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Health Agencies Update
August 24/31, 2005

The Brain and Behavior

JAMA. 2005;294(8):893. doi:10.1001/jama.294.8.893-d

A rare genetic disorder called Williams-Beuren syndrome (WBS) is providing new insights into regions of the brain involved in human social behavior, according to research by scientists at the National Institute of Mental Health. The study was published online on July 10 in Nature Neuroscience (Meyer-Lindenberg et al. http://www.nature.com/neuro/).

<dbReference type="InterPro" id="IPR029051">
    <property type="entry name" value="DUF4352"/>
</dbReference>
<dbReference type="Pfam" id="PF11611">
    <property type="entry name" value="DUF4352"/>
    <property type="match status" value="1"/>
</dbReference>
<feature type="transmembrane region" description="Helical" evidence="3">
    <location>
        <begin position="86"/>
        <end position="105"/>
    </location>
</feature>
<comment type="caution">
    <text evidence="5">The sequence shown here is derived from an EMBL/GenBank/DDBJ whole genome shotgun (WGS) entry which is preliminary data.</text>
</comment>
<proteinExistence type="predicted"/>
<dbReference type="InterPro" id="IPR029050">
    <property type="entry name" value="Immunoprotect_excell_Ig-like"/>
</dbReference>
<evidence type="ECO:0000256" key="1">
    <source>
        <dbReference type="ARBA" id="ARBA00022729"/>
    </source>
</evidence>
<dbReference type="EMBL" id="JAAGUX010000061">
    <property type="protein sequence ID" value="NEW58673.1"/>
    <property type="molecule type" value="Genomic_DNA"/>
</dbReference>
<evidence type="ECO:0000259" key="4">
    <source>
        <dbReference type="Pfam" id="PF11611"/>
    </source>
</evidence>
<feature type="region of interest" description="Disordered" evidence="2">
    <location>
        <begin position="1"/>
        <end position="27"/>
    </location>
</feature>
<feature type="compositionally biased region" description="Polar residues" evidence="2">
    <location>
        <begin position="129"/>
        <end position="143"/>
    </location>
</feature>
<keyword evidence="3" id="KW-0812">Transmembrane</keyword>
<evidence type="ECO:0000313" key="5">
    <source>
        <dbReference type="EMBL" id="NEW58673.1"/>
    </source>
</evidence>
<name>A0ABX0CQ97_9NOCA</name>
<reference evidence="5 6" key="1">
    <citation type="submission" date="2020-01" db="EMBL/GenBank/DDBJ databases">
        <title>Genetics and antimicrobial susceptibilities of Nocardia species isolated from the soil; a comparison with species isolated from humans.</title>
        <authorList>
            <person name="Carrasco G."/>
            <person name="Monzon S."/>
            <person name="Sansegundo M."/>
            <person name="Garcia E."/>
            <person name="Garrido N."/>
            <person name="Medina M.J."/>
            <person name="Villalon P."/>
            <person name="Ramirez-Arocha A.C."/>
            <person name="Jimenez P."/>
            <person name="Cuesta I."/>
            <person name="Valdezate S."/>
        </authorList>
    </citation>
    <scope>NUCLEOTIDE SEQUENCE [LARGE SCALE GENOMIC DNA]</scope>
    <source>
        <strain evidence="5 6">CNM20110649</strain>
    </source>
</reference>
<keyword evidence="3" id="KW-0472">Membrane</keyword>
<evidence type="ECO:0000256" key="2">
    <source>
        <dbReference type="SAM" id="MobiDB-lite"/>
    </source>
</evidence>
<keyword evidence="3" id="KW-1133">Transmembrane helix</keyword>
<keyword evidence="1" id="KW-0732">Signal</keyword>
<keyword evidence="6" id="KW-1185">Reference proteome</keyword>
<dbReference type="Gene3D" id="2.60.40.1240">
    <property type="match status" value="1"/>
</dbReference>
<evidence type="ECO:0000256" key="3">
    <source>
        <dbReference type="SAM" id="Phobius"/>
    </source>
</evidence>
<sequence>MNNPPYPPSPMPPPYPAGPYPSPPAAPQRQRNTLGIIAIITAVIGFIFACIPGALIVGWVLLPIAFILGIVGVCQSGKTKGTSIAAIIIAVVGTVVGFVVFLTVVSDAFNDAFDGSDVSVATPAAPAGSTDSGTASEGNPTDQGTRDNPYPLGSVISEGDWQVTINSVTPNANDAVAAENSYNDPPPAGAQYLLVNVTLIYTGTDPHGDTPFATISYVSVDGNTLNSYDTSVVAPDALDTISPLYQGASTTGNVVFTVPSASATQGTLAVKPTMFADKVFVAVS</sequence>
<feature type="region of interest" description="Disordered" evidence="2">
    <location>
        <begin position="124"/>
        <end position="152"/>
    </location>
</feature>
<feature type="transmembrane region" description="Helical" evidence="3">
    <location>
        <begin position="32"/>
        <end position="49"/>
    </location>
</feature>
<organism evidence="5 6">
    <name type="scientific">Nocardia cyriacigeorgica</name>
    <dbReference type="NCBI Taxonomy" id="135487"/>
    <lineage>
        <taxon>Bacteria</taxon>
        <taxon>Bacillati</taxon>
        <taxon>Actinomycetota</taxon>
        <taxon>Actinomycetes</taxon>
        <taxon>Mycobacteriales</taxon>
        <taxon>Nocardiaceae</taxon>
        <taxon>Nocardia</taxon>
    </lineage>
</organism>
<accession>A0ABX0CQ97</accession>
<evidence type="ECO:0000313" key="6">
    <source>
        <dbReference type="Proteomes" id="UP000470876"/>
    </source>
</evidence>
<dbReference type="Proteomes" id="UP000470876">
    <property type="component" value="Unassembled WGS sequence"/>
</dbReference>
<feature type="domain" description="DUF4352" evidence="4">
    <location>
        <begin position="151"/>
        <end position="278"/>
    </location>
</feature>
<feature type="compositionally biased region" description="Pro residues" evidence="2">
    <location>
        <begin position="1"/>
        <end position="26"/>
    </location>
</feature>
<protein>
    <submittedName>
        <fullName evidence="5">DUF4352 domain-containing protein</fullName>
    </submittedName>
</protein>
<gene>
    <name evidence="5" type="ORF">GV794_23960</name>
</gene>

Using functional neuroimaging, the investigators were able to detect changes in specific brain networks that help explain why individuals with WBS are highly social and empathetic even with strangers yet have phobias and excessive worrying in nonsocial settings. When 13 participants with WBS were shown pictures of angry or fearful faces, the amygdala showed considerably reduced brain activation compared with the amygdala of matched controls; viewing pictures of threatening scenes without people caused the amygdala response to be abnormally increased in those with WBS.

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